Chippewa Valley teacher and coach, Wouters, dies at 30

'Her lasting impact is immense'

By: Christian Davis | Fraser - Clinton Township Chronicle | Published September 17, 2019

 Wouters

Wouters

Photo provided by Chippewa Valley Schools

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A coach and a teacher, Nichole Wouters was an inspiration and fighter until the very end to members of the Chippewa Valley School District.

Wouters died Sept. 16 after battling lung and brain cancer for 2 1/2 years. She was 30.

Wouters was a math teacher at Chippewa Valley’s Ninth Grade Center and 10-12 Building since 2012. She took over the Big Reds’ volleyball program as the varsity coach in 2016.

Chippewa Valley Assistant Principal Kari Drogosh knew there was something special about Wouters early on. Drogosh was Wouters’ volleyball coach at Macomb Dakota, where she graduated in 2007.

“Even from when she was a student-athlete at Dakota, just her fight, spirit, her drive. We brought her up as a sophomore on varsity. She was always the first to volunteer, to step up when we needed her,” Drogosh said. “Realistically, that carried over to the very end for her.”

Wouters coached at Algonquin Middle School before making the jump to the varsity level for the Big Reds on short notice.

“Of course there is some trepidation when you go from coaching middle school to varsity, but I told her that her knowledge and energy that she brings can surpass any amount of that fear,” Drogosh remembered. “It takes years for a new coach to get a program in place. They were working toward that rebuilding process. … She loved volleyball, and it showed to her players. ‘If she can come even when she feels like crap, I’m going to be here every day.’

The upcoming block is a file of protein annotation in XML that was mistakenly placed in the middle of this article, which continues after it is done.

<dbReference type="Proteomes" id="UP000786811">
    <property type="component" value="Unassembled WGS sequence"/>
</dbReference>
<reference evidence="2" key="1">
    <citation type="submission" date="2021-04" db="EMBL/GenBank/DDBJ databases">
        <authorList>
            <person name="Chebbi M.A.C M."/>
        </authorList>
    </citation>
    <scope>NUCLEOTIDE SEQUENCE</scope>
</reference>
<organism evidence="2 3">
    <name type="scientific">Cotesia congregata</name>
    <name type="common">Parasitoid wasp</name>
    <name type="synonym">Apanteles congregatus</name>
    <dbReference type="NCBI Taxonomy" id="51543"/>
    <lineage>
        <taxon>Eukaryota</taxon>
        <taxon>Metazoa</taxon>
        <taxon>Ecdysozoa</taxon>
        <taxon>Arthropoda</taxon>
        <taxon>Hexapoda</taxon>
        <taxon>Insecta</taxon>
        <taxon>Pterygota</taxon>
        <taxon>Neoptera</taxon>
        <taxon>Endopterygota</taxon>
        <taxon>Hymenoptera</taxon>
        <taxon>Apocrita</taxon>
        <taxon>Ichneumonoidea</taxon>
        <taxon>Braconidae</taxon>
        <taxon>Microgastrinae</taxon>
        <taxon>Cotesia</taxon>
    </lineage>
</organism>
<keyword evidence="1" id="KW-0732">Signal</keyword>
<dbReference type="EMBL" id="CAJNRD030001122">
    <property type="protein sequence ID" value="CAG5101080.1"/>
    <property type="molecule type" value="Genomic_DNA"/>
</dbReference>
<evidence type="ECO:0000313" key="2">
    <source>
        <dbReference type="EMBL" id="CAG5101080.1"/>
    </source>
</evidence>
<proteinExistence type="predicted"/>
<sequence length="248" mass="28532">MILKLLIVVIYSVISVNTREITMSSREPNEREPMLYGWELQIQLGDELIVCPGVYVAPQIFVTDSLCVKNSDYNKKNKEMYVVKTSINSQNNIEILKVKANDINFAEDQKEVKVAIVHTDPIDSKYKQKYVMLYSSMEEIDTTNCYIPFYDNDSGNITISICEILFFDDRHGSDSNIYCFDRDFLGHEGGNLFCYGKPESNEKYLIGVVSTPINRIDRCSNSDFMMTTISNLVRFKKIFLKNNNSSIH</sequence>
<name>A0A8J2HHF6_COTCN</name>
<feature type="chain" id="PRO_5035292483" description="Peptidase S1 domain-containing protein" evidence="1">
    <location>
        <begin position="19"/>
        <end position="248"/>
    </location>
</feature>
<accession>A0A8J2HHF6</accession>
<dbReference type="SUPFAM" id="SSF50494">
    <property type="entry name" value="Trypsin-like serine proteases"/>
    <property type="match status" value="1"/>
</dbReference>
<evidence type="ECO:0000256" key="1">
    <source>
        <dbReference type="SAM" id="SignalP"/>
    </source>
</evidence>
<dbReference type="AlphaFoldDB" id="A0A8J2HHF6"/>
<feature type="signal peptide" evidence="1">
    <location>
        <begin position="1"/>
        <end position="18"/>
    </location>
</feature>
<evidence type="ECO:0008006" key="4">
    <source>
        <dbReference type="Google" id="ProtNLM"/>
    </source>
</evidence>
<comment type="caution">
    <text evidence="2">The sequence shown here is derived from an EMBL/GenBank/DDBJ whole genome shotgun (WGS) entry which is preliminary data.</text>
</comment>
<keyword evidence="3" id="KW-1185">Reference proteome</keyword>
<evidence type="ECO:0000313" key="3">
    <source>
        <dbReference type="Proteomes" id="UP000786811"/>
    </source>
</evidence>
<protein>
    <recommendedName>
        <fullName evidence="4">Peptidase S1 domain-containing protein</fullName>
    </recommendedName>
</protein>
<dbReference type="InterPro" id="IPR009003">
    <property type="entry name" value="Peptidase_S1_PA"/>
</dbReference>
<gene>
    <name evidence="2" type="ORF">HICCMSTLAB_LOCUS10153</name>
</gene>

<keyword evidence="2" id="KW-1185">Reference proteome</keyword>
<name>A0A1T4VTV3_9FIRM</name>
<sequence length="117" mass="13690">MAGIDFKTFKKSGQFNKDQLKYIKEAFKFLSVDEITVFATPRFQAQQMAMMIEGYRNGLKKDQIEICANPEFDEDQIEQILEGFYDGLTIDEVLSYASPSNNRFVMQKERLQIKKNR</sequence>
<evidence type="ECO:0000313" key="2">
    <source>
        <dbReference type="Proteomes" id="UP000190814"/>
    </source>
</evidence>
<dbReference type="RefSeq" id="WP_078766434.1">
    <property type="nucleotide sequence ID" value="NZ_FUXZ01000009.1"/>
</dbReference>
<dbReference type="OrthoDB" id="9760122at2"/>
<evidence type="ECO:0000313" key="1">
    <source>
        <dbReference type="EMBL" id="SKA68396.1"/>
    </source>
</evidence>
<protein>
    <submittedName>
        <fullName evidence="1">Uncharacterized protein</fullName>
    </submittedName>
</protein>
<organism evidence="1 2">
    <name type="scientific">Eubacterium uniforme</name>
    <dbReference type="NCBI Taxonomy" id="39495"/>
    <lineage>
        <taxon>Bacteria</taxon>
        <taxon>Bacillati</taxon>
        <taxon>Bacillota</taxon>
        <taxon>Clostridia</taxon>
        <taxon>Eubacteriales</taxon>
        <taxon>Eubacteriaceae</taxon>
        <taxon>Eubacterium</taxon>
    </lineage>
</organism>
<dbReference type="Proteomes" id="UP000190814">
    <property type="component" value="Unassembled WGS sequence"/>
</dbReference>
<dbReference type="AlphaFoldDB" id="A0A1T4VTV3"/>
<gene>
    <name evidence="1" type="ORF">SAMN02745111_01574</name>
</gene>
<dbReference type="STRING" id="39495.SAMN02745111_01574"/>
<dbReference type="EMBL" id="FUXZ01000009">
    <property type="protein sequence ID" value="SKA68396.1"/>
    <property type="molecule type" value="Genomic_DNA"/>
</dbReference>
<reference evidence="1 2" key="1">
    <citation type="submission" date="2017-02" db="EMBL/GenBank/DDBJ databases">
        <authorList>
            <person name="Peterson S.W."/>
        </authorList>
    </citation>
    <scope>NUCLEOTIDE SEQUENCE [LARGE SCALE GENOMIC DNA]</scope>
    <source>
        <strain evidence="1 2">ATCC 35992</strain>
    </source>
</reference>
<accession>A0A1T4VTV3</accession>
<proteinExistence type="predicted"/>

“She showed them that you never gave up.”

After receiving her diagnosis in January of 2017, Wouters never shied away from her battle. She documented her challenges — the good and the bad — on various avenues of social media.

“I want to document everything. Even if it’s just for me or for my family, to help one person out there who ends up going through this, I want to give them some comfort to be strong and be brave and fight through this,” Wouters told C & G Newspapers shortly after her diagnosis. “If there’s anything I can do while going through it, then that’s what I’m going to do.”

Chippewa Valley Superintendent Ron Roberts said the way Wouters handled her battle “with such dignity, such optimism and sense of humor, she was an inspiration to the entire community.”

“I really think people became better people through being part of her journey,” Roberts said. “It took an immense amount of bravery on her part to let people in on something so personal to her. She was only with us a short time, but her lasting impact is immense. We were lucky to know her.”

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